DeKALB – Some DeKalb County residents can stay cozy in their homes and avoid the frigid temperatures, but Patrick Heisner is not that lucky.
The Esmond resident had 200 cows depending on him for food and water Monday, forcing him to venture outside multiple times.
"The main thing is not to stay outside for too long," Heisner said. "You dress warmer, and if you have something that's going to take you an hour, you break it up."
Although temperatures aren't expected to be much warmer today, local authorities are relaxing their requests that DeKalb County residents stay indoors. DeKalb County buildings will be open today, although all local public schools had canceled class for today by Monday evening.
"Travel can be resumed as long as people remain cautious and as long as people understand that drifting will occur, especially in the rural areas, and some areas may have icy patches," said DeKalb County Sheriff Roger Scott, reminding drivers to slow down based on road conditions.
A fatal crash south of DeKalb
The DeKalb County Sheriff's Office has been busy with traffic calls since conditions started to deteriorate Sunday, including a crash on Route 23 north of Perry Road that killed 67-year-old Terry Gile, of DeKalb.
Gile, of the 10400 block of Perry Road, was driving his Ford Expedition south on Route 23 about 5 p.m. when a northbound Dodge pickup spun on the ice in front of him. The pickup spun so it stopped in the southbound lane facing south, and Gile's Expedition rear-ended it, according to a news release from the sheriff's office.
Gile and a passenger in the pickup, Lora Olson, 42, of DeKalb, were taken to Kishwaukee Hospital in DeKalb, where Gile died a short time later, police said. The pickup's driver, Patricia Fisher, 45, of DeKalb, was not injured.
Sherrif's police also responded to an accident Sunday afternoon when a 16-year-old driver from DeKalb forced three cars into a ditch on Route 38 as she tried to pass a snow plow, according to a news release.
After an accident, if vehicles are moveable, drivers should find a place off the road to pull over and then call local law enforcement, Sheriff's Chief Deputy Gary Dumdie said. If no one is injured and the response time is lengthy, drivers do not have to stay at the scene.
"As long as they contact the police agency, that's the important part," Dumdie said. "They can leave their number with our dispatch center and exchange information for the report to be filed later."
Local road crews still working
Among those who can't avoid the cold are the people trying to keep roads safe.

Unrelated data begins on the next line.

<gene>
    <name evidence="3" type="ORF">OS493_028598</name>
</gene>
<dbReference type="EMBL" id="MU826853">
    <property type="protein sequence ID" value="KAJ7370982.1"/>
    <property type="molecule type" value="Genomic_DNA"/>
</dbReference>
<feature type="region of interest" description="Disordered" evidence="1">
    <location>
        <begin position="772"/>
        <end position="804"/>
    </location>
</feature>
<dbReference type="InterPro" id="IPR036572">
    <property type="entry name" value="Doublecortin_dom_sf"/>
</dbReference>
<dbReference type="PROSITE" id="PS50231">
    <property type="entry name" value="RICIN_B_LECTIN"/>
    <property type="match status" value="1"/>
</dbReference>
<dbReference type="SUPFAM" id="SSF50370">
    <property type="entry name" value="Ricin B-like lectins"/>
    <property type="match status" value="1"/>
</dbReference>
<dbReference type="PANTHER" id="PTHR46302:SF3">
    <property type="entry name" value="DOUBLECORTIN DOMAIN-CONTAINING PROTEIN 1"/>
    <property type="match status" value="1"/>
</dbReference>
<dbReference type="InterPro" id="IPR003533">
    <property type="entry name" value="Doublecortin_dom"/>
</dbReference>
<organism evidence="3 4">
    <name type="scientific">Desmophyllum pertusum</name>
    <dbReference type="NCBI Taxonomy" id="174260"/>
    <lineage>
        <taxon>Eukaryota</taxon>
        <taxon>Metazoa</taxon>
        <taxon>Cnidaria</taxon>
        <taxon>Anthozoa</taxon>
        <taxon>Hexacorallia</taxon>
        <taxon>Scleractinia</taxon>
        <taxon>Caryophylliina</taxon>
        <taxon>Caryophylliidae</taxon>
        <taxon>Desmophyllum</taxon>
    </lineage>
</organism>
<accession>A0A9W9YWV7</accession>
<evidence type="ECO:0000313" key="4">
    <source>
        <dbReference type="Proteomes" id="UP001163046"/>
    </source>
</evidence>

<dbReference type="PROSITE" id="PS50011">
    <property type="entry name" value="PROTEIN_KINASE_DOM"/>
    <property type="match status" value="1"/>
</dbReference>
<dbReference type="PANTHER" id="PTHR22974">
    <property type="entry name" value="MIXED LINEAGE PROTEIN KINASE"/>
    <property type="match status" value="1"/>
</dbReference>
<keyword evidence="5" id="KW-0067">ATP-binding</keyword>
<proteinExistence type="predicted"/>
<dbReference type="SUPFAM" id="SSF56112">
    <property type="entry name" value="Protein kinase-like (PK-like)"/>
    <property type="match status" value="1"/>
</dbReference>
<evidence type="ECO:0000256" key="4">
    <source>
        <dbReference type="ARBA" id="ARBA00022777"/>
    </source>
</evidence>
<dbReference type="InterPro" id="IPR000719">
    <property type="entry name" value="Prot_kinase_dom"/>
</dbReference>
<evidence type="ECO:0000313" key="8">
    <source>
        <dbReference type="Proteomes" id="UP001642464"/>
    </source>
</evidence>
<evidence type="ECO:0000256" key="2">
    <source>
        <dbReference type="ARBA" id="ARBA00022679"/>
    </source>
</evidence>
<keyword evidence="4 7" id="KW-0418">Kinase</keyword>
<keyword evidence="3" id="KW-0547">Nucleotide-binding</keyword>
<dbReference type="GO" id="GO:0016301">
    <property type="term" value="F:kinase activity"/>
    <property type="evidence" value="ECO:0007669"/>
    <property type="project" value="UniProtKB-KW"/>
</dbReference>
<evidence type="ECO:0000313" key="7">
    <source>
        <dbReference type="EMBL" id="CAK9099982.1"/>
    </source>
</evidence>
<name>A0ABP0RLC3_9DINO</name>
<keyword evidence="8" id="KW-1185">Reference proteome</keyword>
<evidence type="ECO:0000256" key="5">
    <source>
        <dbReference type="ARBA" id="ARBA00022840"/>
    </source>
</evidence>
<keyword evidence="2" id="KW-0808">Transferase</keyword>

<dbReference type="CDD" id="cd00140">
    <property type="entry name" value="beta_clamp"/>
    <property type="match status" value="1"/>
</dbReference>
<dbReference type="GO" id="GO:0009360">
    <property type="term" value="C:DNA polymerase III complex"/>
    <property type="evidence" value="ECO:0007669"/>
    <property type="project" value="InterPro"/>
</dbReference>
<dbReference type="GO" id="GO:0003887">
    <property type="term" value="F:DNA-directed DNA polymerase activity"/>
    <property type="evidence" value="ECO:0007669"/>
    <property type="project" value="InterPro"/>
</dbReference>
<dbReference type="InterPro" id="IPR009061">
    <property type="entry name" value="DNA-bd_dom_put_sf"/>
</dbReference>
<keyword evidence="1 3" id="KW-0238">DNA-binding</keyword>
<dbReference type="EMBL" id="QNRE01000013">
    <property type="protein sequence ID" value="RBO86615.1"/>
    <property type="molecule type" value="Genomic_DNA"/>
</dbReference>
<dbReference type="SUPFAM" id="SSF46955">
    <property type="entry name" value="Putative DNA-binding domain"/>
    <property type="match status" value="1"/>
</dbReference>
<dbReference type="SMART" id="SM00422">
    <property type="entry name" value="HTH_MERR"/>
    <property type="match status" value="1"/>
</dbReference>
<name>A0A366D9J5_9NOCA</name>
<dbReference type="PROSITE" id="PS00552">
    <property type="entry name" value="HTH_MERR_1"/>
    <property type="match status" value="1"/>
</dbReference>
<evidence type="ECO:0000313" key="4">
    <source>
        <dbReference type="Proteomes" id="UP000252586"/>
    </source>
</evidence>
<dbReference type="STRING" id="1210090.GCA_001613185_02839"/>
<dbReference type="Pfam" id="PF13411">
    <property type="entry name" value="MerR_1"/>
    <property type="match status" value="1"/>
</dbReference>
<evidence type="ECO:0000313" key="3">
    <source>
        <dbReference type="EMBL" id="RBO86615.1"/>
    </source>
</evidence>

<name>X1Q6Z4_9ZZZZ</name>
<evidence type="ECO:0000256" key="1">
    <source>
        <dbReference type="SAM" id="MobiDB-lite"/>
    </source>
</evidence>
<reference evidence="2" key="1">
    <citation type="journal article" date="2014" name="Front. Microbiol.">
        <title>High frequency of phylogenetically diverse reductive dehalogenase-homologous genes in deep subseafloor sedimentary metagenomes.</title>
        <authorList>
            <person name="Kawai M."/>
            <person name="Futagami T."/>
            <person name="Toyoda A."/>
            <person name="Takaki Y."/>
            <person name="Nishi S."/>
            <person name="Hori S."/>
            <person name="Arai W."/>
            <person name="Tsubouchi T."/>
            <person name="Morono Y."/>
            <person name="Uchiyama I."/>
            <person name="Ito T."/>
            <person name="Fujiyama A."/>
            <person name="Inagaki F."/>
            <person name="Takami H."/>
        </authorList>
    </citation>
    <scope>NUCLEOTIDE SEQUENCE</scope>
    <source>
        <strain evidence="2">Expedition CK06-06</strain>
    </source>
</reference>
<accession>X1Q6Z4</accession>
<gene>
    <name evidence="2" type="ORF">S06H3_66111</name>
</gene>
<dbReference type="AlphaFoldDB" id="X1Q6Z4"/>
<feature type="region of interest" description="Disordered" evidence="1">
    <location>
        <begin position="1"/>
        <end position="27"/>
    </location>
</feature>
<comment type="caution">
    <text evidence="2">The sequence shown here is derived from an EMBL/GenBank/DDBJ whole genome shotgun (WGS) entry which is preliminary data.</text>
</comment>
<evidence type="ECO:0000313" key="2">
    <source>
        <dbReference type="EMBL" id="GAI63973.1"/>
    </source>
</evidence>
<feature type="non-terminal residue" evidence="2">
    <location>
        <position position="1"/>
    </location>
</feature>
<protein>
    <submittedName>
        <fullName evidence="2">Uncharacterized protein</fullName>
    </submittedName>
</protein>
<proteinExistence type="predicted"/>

T.J. Moore, DeKalb's public works director, said his crews are trying to cut down on the snow drifts, but because of how quickly conditions can change, the best thing for area residents to do is to avoid driving or use cation when they do.
"This is a very, very challenging environment," Moore said. "The vehicles don't want to work, your hands don't want to work, salt doesn't work. It's miserable."
Additionally, Waste Management is continuing its regularly scheduled pickups this week.
Northern Illinois University meteorologist Gilbert Sebenste echoed some local and state law enforcement officials' call for people to avoid going outside until later in the week.
"If you break down between now and Wednesday, you are putting yourself in a very dangerous situation," he said Monday. "Exposure could cause frostbite and hypothermia. People should stay out of the cold."
Actual temperatures today will hover around zero. The wind will diminish somewhat in the morning, Sebenste said, but will return by the afternoon, making temperatures feel as if they are between minus 25 and minus 30. Tonight temperatures will fall between minus 5 and minus 10, with the windchill continuing to make it feel 15 to 20 degrees colder.
The brutal temperatures and wind will last until Wednesday when things will start to warm up to about 15 degrees. Sebenste said by Thursday temperatures will reach into the 20's.
As of Sunday, this winter entered the top 10 coldest in recorded history and January is on track to be one of the coldest ever, Sebenste said.
Cold weather phenomenon
The frigid temperatures Monday morning caused a phenomenon known as a sun dog to appear in the DeKalb County sky.
A sun dog, or false sun, is a reflection of light from ice crystals floating around the air. Sun dogs can be created when ice crystals and light interact in a cirrus cloud, according to Sebenste.
"Its kind of like an ice rainbow," Sebenste said.
Although sun dogs are a pretty common sight, appearing around once a week, to see one because of the cold is not very common at DeKalb's latitude, Sebenste added.
• Sycamore Child Care
• Salvation Army Food Pantry in DeKalb
• Once Upon A Time Child Care in Sycamore
• The Kishwaukee Sunrise Rotary
• The Center for Family Health in Malta
• The Family Service Agency in DeKalb
• Sycamore Park District offices, programs and community center
• The Voluntary Action Center in DeKalb will be providing limited service today. The VAC will operate its Green Line, Blue Line and Para-transit transportation in DeKalb and Sycamore only until 6 p.m. Limited Med VAC service will be available, but the Meals on Wheels and Senior Luncheon programs are canceled.
See www.daily-chronicle.com for a full list of local cancellations.